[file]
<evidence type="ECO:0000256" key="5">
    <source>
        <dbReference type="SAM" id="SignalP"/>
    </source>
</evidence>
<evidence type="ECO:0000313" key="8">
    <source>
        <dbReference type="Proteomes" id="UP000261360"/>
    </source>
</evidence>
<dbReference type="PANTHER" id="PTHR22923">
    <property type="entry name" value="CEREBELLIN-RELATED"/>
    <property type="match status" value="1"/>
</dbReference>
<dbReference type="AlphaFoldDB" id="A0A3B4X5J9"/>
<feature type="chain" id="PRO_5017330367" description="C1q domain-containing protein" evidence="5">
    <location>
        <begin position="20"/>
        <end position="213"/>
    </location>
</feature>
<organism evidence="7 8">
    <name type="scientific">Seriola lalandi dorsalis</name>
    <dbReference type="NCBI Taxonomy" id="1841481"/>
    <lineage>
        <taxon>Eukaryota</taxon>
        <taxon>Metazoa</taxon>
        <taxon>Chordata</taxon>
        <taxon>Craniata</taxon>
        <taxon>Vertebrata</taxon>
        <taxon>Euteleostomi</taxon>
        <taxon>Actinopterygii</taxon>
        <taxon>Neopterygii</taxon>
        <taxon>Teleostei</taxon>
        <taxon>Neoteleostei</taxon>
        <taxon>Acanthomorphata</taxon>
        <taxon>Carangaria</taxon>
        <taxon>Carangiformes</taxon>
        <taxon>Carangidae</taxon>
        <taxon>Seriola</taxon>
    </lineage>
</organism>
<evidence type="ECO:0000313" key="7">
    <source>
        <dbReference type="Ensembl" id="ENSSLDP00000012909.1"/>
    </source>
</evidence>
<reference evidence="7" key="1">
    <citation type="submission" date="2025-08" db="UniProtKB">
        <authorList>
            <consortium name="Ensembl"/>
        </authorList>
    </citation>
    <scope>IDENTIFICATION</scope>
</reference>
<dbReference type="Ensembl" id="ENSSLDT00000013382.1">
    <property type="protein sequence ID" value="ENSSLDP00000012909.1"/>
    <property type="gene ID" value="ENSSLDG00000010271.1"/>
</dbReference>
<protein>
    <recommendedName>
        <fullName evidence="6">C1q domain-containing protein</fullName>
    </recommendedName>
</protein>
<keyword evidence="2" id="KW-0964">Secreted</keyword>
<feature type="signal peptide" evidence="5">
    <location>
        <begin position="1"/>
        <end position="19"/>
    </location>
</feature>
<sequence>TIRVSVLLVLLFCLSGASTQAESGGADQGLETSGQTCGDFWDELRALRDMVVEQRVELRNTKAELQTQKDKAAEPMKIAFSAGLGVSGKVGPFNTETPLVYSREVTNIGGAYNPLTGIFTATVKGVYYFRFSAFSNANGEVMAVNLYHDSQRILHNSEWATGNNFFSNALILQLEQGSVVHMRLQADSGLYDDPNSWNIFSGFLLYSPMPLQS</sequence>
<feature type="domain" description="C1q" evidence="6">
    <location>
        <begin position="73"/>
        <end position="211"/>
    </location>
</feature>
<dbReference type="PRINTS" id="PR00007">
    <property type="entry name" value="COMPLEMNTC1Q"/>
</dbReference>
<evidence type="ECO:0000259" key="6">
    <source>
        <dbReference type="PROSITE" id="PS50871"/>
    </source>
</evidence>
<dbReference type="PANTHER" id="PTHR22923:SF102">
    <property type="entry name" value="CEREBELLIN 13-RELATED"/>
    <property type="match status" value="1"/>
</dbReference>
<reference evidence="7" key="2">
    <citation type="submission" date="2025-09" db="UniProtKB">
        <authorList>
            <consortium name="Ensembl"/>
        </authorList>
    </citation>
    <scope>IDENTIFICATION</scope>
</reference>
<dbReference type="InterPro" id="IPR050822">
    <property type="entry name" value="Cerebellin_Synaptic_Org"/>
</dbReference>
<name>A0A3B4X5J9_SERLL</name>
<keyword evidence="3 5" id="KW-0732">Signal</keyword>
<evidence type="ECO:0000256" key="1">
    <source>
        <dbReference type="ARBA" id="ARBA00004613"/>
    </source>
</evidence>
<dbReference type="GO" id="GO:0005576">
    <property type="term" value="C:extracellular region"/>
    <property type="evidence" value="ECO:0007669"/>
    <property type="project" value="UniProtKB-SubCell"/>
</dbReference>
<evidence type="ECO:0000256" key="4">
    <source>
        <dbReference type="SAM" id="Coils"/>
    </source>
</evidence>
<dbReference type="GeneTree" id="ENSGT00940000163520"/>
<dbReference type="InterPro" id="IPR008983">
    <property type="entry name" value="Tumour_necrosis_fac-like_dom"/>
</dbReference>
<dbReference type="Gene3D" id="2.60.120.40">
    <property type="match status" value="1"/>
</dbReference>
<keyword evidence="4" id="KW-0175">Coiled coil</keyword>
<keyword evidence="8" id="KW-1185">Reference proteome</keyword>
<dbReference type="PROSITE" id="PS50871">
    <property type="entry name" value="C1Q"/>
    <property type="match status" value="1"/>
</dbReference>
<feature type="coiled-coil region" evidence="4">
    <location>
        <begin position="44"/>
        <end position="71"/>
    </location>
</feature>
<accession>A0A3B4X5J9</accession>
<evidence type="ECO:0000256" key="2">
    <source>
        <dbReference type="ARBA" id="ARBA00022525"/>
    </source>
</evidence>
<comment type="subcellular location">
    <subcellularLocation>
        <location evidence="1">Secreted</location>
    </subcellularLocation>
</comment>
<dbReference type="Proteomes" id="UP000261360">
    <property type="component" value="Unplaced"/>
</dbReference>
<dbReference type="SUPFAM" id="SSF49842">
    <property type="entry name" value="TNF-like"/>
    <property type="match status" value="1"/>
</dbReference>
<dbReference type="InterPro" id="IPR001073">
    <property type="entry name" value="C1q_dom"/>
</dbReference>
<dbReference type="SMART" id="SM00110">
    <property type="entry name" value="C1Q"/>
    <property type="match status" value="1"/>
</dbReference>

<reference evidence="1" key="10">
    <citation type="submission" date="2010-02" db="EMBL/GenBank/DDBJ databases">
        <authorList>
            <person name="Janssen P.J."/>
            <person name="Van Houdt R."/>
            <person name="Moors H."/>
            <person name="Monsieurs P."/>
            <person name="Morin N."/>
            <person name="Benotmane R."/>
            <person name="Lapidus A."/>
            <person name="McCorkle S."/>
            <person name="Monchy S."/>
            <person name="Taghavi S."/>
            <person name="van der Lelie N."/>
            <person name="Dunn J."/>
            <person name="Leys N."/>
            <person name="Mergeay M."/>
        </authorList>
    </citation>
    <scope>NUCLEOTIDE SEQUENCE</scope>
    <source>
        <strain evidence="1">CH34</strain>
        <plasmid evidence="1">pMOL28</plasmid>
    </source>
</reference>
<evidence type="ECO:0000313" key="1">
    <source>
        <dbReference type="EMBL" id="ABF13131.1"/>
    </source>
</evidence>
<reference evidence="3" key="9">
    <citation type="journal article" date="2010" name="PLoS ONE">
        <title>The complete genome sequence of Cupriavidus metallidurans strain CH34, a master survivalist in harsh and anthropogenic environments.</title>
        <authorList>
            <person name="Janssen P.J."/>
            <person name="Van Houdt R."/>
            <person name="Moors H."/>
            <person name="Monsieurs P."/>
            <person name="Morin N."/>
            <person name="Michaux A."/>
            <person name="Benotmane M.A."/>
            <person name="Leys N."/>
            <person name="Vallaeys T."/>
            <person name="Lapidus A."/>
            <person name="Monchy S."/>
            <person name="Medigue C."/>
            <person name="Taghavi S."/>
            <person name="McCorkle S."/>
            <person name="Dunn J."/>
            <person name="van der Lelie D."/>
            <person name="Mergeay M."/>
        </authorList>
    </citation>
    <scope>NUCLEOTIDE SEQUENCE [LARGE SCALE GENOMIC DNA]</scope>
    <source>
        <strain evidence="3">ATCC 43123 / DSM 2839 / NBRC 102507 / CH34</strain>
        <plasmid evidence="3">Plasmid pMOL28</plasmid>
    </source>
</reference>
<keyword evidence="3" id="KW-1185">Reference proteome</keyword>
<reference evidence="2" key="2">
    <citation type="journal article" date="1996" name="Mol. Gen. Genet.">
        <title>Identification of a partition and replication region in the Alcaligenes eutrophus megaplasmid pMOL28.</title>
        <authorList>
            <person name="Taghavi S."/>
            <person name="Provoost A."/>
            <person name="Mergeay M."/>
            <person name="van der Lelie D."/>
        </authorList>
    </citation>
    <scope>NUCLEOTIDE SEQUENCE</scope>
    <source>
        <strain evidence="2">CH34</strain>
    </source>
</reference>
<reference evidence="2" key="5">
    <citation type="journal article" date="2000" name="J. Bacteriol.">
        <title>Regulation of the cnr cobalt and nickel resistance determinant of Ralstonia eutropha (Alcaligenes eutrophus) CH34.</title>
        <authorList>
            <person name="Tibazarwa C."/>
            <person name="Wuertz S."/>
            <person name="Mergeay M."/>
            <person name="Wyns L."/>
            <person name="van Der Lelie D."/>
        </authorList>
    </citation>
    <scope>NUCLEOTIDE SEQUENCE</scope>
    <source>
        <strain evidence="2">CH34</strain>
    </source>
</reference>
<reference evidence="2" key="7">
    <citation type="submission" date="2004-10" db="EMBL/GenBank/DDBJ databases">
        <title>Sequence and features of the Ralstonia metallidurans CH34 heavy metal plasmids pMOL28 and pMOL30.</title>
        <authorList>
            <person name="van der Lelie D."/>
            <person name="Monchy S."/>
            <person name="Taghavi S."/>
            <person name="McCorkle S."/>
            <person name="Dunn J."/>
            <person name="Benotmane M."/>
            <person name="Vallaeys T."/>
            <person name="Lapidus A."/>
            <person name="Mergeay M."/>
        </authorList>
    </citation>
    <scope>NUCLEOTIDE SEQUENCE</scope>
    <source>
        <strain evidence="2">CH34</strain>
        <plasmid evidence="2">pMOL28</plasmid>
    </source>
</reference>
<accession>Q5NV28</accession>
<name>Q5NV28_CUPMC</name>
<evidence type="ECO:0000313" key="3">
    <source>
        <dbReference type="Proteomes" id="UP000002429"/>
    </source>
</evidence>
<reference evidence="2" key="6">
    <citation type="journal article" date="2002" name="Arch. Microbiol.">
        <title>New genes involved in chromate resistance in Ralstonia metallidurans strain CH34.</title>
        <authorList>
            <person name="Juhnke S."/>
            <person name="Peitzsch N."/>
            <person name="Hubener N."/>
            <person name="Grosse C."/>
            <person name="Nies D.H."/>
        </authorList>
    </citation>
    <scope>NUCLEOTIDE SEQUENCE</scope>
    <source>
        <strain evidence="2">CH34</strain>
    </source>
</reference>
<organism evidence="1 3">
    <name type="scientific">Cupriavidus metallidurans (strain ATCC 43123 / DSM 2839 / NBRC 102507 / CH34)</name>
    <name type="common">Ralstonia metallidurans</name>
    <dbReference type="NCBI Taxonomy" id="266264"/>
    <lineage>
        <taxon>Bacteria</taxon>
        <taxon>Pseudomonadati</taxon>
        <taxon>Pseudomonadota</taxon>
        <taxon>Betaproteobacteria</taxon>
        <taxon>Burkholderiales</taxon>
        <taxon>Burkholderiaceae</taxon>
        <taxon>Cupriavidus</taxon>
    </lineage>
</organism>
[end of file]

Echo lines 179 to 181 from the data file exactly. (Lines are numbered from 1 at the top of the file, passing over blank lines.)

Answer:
            <person name="Mergeay M."/>
        </authorList>
    </citation>